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Works Thomas Girtin and Joseph Mallord William Turner after (?) John Henderson

Dover Harbour: A Ship Being Overhauled

1795 - 1796

Primary Image: TG0796: Thomas Girtin (1775–1802) and Joseph Mallord William Turner (1775–1851), after (?) John Henderson (1764–1843), Dover Harbour: A Ship Being Overhauled, 1795–96, graphite and watercolour on wove paper, 34.5 × 43 cm, 13 ⅝ × 16 ⅞ in. Tate, Turner Bequest CCCLXXVIII, 3 (D36618).

Photo courtesy of Tate (All Rights Reserved)

Thomas Girtin (1775-1802) and Joseph Mallord William Turner (1775-1851) after (?) John Henderson (1764-1843)
  • Dover Harbour: A Ship Being Overhauled
1795 - 1796
Medium and Support
Graphite and watercolour on wove paper
34.5 × 43 cm, 13 ⅝ × 16 ⅞ in
Object Type
Collaborations; Monro School Copy; Work after an Amateur Artist
Subject Terms
Coasts and Shipping; Dover and Kent

Catalogue Number
Description Source(s)
Viewed in January 2018


Dr Thomas Monro (1759–1833); his posthumous sale, Christie's, 26 June 1833, lot 111 as 'Shipping in Dover Harbour in Indian ink (9)' by 'Turner'; bought by Joseph Mallord William Turner (1775–1851), £5 5s; accepted by the nation as part of the Turner Bequest, 1856

Exhibition History

First Loan Collection, 1869-1931, no.136 as ’Dover’


Finberg, 1909, vol.2, p.1241 as 'Shipping in Dover Harbour' by Thomas Girtin; Girtin and Loshak, 1954, p.205 as by Thomas Girtin; Warrell, 1991, p.42; Turner Online as by Joseph Mallord William Turner and Thomas Girtin (Accessed 12/09/2022)

About this Work

This view of a ship in Dover harbour being overhauled was bought by Joseph Mallord William Turner (1775–1851) at the posthumous sale of Dr Thomas Monro (1759–1833), one of as many as a hundred views of the town and its environs listed in the catalogue (Exhibitions: Christie’s, 26 June 1833; Christie’s, 1 July 1833). The watercolour was produced at Monro’s home, where Turner and Girtin were employed across three winters, probably between 1794 and 1797, to copy ‘the outlines or unfinished drawings of’ principally John Robert Cozens (1752–97), but other artists too, including the patron’s neighbour, the amateur John Henderson (1764–1843), who lent his ‘outlines for this purpose’ (Farington, Diary, 30 December 1794). Henderson visited Dover in the autumn of 1794 and the ‘outlines of Shipping & Boats’ he made there, described by the diarist Joseph Farington (1747–1821) as ‘Very ingenious & careful’, provided the basis for a substantial number of copies commissioned from Girtin and Turner by Monro (Farington, Diary, 1 December 1795). As with the copies the artists made after the sketches of Cozens, ‘Girtin drew in outlines and Turner washed in the effects’, with Turner receiving ‘3s. 6d each night’ though ‘Girtin did not say what He had’ (Farington, Diary, 12 November 1798).1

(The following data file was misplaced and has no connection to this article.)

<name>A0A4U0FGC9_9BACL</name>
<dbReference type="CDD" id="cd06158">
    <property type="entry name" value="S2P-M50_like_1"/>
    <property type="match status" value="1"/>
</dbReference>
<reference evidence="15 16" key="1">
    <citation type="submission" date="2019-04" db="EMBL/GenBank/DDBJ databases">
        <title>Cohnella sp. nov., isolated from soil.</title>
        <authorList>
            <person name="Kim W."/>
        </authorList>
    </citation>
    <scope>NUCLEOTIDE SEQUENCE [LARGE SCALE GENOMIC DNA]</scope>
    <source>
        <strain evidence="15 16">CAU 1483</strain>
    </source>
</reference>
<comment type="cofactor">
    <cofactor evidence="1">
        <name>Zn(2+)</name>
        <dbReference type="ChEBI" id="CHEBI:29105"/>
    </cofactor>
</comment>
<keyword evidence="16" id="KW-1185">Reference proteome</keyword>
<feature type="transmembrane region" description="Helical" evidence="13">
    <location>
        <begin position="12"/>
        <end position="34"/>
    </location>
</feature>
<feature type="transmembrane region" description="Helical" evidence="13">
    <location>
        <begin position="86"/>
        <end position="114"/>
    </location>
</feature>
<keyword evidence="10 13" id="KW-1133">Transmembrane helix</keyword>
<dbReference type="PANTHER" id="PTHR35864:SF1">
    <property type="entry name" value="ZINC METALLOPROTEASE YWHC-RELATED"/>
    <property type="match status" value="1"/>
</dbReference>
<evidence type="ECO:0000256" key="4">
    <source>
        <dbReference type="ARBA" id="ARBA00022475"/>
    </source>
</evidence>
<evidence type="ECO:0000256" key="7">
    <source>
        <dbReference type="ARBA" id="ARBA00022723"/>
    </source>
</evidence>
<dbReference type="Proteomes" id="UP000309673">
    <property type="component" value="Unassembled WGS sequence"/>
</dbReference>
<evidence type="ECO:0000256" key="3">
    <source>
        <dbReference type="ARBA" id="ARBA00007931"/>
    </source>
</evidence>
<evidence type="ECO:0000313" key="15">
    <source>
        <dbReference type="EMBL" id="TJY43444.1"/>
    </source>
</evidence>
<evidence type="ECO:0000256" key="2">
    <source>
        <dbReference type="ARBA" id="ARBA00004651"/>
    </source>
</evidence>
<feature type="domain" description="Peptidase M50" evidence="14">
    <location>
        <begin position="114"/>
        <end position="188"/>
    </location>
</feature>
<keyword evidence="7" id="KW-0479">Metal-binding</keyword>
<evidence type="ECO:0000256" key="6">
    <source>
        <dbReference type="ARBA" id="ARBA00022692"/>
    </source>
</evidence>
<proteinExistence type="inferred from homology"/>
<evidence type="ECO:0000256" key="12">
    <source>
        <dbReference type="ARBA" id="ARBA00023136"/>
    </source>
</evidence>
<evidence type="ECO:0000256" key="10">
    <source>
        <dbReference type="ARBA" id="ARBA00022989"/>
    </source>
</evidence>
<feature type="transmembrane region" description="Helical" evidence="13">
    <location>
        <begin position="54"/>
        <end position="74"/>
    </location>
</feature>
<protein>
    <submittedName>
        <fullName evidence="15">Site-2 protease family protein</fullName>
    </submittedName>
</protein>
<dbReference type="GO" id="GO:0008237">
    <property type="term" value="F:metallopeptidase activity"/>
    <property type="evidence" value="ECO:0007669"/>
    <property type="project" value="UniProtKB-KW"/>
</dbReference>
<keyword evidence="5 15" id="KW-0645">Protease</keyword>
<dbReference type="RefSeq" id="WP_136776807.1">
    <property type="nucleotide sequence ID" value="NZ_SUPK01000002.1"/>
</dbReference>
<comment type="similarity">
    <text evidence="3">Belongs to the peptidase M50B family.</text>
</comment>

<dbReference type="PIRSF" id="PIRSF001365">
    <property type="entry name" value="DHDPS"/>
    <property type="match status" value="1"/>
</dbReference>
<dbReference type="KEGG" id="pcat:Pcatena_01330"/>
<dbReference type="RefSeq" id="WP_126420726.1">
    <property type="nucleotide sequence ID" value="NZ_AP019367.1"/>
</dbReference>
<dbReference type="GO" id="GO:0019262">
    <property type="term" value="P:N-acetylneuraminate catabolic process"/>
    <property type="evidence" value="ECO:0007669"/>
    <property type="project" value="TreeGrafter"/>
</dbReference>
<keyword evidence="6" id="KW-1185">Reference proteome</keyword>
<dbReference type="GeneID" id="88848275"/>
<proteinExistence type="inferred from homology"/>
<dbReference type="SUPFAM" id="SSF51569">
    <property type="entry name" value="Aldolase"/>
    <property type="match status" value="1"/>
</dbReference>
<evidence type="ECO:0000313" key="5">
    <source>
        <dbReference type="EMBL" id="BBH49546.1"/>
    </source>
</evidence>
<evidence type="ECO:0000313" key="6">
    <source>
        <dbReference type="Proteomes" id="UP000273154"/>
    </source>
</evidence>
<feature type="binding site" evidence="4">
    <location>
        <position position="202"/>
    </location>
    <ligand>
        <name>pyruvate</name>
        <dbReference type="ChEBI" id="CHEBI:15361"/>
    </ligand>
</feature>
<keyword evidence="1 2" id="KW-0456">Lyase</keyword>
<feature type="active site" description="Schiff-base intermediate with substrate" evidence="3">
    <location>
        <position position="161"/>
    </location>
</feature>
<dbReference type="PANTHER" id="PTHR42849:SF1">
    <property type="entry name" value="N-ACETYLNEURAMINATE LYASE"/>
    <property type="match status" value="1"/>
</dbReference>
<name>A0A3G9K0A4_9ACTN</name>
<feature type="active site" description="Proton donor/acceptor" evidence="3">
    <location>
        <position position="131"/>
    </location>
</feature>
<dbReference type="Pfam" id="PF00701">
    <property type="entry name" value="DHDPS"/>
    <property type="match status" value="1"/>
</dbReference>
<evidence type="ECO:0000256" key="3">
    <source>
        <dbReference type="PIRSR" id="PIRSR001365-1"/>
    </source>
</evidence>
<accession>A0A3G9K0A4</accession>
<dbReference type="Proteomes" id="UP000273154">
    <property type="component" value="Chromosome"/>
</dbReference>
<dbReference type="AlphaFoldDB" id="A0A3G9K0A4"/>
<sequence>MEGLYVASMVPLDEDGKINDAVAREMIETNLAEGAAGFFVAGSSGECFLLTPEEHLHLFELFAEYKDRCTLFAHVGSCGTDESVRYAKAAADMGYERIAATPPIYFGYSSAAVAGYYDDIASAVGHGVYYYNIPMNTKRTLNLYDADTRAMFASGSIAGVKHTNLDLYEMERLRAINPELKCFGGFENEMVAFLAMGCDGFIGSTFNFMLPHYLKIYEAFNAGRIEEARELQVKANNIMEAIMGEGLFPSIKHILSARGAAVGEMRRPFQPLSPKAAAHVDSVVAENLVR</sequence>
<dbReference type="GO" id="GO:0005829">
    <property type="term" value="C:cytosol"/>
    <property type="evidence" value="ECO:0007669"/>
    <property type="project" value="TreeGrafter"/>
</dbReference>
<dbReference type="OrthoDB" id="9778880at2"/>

Girtin is not known to have visited Dover and all of his views of the town were copied after other artists, including his master, Edward Dayes (1763–1804). However, whilst Turner travelled to the port in 1793 and executed a series of studio watercolours after his own sketches, the majority of the Dover subjects sold from Monro’s collection were still produced after secondary sources. This watercolour was part of a lot of nine large views of Dover bought by Turner himself (Exhibitions: Christie’s, 26 June 1833, lot 111), and, given that six of them are based on surviving outlines by Henderson, there is no reason to suspect that this work too was not copied from an untraced drawing by the amateur artist. The watercolour was sold as by Turner alone, but, whilst the cataloguer of the Turner Bequest, Alexander Finberg, thought that Girtin was solely responsible for such works, more recently Andrew Wilton has established their joint authorship (Finberg, 1909, vol.2, p.1241; Wilton, 1984a, pp.8–23). The pencil work here is of a particularly high standard and contains numerous inventive touches that clearly identify it as being executed by Girtin himself. Turner’s economical application of a limited range of grey washes leaves Girtin’s lively pencil work in the figures showing through to particularly good effect, and they enliven what might otherwise be a conventional view of a harbour. The practice of beaching a boat on its side for cleaning, caulking or repairing, known as careening, provided the young professional artists with an artistic challenge beyond the capabilities of an amateur like Henderson, who might have used a mechanical aid such as a camera obscura to fix the forms of the ships and the buildings, but could not hope to capture the bustle of ship-hands at work.

by Greg Smith

Place depicted


  1. 1 The full diary entry, giving crucial details of the artists’ work at Monro’s house, is transcribed in the Documents section of the Archive (1798 – Item 2).

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